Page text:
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mathproblems91to100 ( ** )

Mathematical problems — Problems 91 to 100

The ten problems are presented first, followed by the solutions to the ten problems.  NOTE: Problems 91 through 96 are ‘mixture’ problems.  The following formula is very helpful in solving ‘mixture’ problems:  (quantity A  x  quality A) + (quantity B  x  quality B) =  quantity (A+B) x  quality C, where A<C<B or B<C<A.

Problem 91:

Here is an interesting mixture problem.  Cashews sell for \$3 per pound and walnuts sell for \$4 per pound,  How many pounds of each of these two nuts should be mixed together to make a 5-pound box of mixed nuts that costs \$3.60 per pound?

Problem 92:

A truck driver wants to mix up some 20% antifreeze.  He currently has 50 gallons of 10% antifreeze.  How much 40% antifreeze does he need to add to his 50 gallons of 10% in order to end up with a 20% mixture?

Problem 93:

A farmer has 100 gallons of 20% antifreeze.  He wants to raise the percentage of the antifreeze up to 35%.  How many gallons of pure (100%) antifreeze must he add to the original 100 gallons to raise the concentration to the desired level?

Problem 94:

How much water must be added to 8 ounces of 40% alcohol to produce a mixture of 7% alcohol?

Problem 95:

A farmer needs a 9% insecticide mixture.  He has 5% and 15% insecticide mixtures.  a) What is the mixture ratio to get 9%?  b) If he needs 40 gallons of the 9% mixture, how much of the 5% and the 15% mixtures should he use?

Problem 96:

A farmer has a 32-quart vat that contains 32 quarts of 20% weed-killer solution.  How much of the current solution has to be removed and replaced by pure 100% weed-killing solution to achieve a final concentration of 35%?

Problem 97:

If 2 more than 3 times your age equals 32 more than half your age, how old are you?

Problem 98:

The father of a set of triplets is 25 years older than the triplets.  If the sum of the ages of all the triplets and the father is 15 greater than the age of the father, then how old are the triplets and how old is the father?

Problem 99:

Max is three times as old as Don.  If the sum of their ages is 16 more than twice Don’s age plus 4, the how old are Max and Don?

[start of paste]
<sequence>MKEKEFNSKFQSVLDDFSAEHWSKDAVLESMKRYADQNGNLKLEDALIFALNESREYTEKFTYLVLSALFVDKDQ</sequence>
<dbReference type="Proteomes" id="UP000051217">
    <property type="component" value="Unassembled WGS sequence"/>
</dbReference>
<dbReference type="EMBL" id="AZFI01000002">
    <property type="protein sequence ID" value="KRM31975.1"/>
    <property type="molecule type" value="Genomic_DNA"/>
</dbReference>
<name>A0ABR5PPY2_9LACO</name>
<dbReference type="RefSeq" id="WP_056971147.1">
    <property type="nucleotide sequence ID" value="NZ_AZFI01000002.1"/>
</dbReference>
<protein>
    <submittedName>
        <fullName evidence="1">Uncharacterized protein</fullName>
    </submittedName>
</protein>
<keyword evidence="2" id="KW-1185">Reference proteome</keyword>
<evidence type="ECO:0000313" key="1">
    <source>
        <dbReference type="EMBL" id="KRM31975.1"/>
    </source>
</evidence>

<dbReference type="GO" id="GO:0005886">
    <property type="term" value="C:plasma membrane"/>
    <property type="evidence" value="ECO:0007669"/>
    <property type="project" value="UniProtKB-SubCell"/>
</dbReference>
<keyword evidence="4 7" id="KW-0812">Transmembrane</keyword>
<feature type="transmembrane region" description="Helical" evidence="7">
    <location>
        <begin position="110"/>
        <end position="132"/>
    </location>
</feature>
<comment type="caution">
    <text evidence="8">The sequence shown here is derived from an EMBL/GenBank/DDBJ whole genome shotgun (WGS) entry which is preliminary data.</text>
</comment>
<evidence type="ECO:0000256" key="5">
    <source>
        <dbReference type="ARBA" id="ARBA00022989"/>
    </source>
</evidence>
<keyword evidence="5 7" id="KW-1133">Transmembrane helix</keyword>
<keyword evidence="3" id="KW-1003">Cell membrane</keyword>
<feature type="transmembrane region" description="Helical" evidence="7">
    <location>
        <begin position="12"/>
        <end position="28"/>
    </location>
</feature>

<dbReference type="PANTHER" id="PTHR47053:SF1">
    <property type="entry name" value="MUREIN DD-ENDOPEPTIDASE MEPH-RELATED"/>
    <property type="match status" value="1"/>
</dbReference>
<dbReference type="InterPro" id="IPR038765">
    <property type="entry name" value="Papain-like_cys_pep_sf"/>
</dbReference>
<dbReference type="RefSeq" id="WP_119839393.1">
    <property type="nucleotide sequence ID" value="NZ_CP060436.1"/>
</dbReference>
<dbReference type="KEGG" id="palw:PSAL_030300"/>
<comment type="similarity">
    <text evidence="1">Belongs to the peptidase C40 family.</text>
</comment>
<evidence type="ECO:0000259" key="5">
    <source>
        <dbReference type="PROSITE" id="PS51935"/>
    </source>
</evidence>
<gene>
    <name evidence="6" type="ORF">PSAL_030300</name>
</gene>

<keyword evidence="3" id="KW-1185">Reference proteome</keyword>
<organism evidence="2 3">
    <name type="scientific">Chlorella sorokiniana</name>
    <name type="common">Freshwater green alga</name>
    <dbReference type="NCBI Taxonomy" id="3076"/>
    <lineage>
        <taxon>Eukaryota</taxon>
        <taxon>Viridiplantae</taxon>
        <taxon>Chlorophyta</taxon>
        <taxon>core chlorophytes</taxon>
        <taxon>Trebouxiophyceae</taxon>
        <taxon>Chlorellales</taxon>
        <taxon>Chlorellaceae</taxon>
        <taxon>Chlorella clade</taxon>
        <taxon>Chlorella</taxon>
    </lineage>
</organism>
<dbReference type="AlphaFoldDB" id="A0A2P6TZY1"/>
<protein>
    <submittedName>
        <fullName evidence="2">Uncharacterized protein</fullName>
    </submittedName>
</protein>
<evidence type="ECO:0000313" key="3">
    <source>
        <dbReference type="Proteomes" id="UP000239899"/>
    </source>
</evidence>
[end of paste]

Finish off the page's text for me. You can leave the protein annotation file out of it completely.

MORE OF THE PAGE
Problem 100:

Joe loves to solve puzzles.  He has attempted 180 puzzles and has successfully solved 90% of them.  How many more puzzles must Joe solve successfully, without a failure, to achieve a 95% success rate?

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Solution to Problem 91:

• The ‘mixture formula’ is  (quantity A  x  quality A) + (quantity B  x  quality B) =  quantity (A+B) x  quality C, where A<C<B or B<C<A.
• Let c = cashew pounds and w = walnut pounds,
• Thus,  (c • 3) + (w • 4) = (5 • 3.6) with (c + w) = 5.
• Since w = 5 – c, we can substitute and arrive at  3c + 4(5 – c) = 18.
• Thus, 3c + 20 – 4c =  18, and then  c = 2.  Thus, we would add 2 pounds of cashews to 3 pounds of walnuts to achieve the desired result,

Solution to Problem 92:

• (quantity A  x  quality A) + (quantity B  x  quality B) =  quantity (A+B) x  quality C
• Let x = the amount of 40% solution needed
• Thus,  50 (0.1) + x (0.4) = (50 + x) 0.2
• Simplifying yields  5 + 0.4 (x) = 10 + 0.2 (x)
• Thus, 0.2 (x) = 5, so x = 25.  The truck driver needs to add 25 gallons of 40% antifreeze to the 50 gallons of 10% antifreeze.

Solution to Problem 93:

• (100 gallons)(0.2) + (x gallons)(1) = (100 + x gallons)(0.35)
• 20 + x = 35 + 0.35x
• 0.65x = 15, so x = 23.077.  So the farmer needs to add just over 23 gallons of pure antifreeze to achieve his goal.

Solution to Problem 94:

• 8 ounces of 40% alcohol would contain 3.2 ounces of pure alcohol  ( 0.4 x 8 = 3.2 ).
• A 7% alcohol mixture that contains 3.2 ounces of pure alcohol would require 46.7 total ounces of water  ( 3.2 ÷ 0.7 = 45.7 )
• 45.7 ounces minus 8 ounces = 37.7 ounces, thus one would need to add 37.3 ounces of water to the 40% mixture to achieve a 7% mixture.

Solution to Problem 95:

• Using the mixture formula, we can say that  x (0.05) + y (0.15) = ( x + y )(0.09)
• This equation simplifies to  0.04 • x = 0.06 • y, and thus  3x / 2y = 1
• Thus, the mixture ratio for a 9% mixture is 3 parts 5% and 2 parts 15%
• 40 gallons total would thus require 24 gallons of 5% (3/5 of 40) and 16 gallons of 15% (2/5 of 40).

Solution to Problem 96:

• Let x = the amount to be removed from the vat.
• Then,  (32 – x)(0.2) + x( 1 ) = 32(0.35)
• So,  6.4 – 0.2x + x = 11.2
• And,  0.8x = 4.8
• Thus, x = 6, so 6 quarts must be removed from the vat and replaced by 6 quarts of pure weed-killer solution to achieve a 35% solution.

Solution to Problem 97:

• If x equals your age, then:  3x + 2 = ½ • x + 32
• So, 2½ • x = 30, and x = 12.  You are 12 years old.

Solution to Problem 98:

• Let x = the age of the three triplets.  The father’s age would then be x + 25.
• Thus, x + x + x + (x + 25) = (x + 25) + 15.
• Solving for x,  4x + 25 = x + 40, and then 3x = 15, and x = 5.  The triplets are 5 years old and the father is 30.

Solution to Problem 99:

• Let x = Max’s age and y = Don’s age.
• Thus, x = 3y and (x + y) – 16 = 2y + 4.
• Substituting and simplifying yields  (3y + y) – 16 = 2y + 4  and thus 4y – 16 = 2y + 4.
• Thus, 2y = 20 and y = 10.  So, Don is 10 and Max is 30.

Solution to Problem 100:

• First we calculate how many puzzles Joe has solved successfully.  The equation would be  x ÷ 180 = 0.90.  Solving for x yields 162.
• We now let x = the number of puzzles Joe must solve successfully in the future to achieve a 95% success rate.
• Thus, (162 + x) ÷ (180 + x) = 0.95.  And, 162 + x = 0.95 (180 + x).  Simplification yields 162 + x = 171 + 0.95x.
• Further simplification yields  0.05x = 9, and x thus equals 180.
• Remarkably, Joe must solve another 180 puzzles successfully, without any misses, in order to achieve a 95% success rate.